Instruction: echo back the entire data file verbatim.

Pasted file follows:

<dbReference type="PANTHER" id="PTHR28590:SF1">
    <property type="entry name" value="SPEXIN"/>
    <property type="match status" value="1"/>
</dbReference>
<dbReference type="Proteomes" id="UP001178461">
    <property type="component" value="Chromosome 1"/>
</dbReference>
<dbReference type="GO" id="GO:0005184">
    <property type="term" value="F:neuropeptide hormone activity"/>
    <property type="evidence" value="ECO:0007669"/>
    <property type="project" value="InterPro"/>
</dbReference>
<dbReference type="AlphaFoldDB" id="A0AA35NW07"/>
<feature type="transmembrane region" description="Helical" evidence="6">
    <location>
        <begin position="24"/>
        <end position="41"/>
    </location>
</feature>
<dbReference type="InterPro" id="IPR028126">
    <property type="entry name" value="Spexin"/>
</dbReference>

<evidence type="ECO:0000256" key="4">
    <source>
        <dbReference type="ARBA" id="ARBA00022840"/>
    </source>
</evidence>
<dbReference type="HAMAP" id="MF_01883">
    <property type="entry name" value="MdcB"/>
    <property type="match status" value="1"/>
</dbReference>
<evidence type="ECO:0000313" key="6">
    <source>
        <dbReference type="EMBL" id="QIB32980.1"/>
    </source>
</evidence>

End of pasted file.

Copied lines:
<dbReference type="PANTHER" id="PTHR28590:SF1">
    <property type="entry name" value="SPEXIN"/>
    <property type="match status" value="1"/>
</dbReference>
<dbReference type="Proteomes" id="UP001178461">
    <property type="component" value="Chromosome 1"/>
</dbReference>
<dbReference type="GO" id="GO:0005184">
    <property type="term" value="F:neuropeptide hormone activity"/>
    <property type="evidence" value="ECO:0007669"/>
    <property type="project" value="InterPro"/>
</dbReference>
<dbReference type="AlphaFoldDB" id="A0AA35NW07"/>
<feature type="transmembrane region" description="Helical" evidence="6">
    <location>
        <begin position="24"/>
        <end position="41"/>
    </location>
</feature>
<dbReference type="InterPro" id="IPR028126">
    <property type="entry name" value="Spexin"/>
</dbReference>

<evidence type="ECO:0000256" key="4">
    <source>
        <dbReference type="ARBA" id="ARBA00022840"/>
    </source>
</evidence>
<dbReference type="HAMAP" id="MF_01883">
    <property type="entry name" value="MdcB"/>
    <property type="match status" value="1"/>
</dbReference>
<evidence type="ECO:0000313" key="6">
    <source>
        <dbReference type="EMBL" id="QIB32980.1"/>
    </source>
</evidence>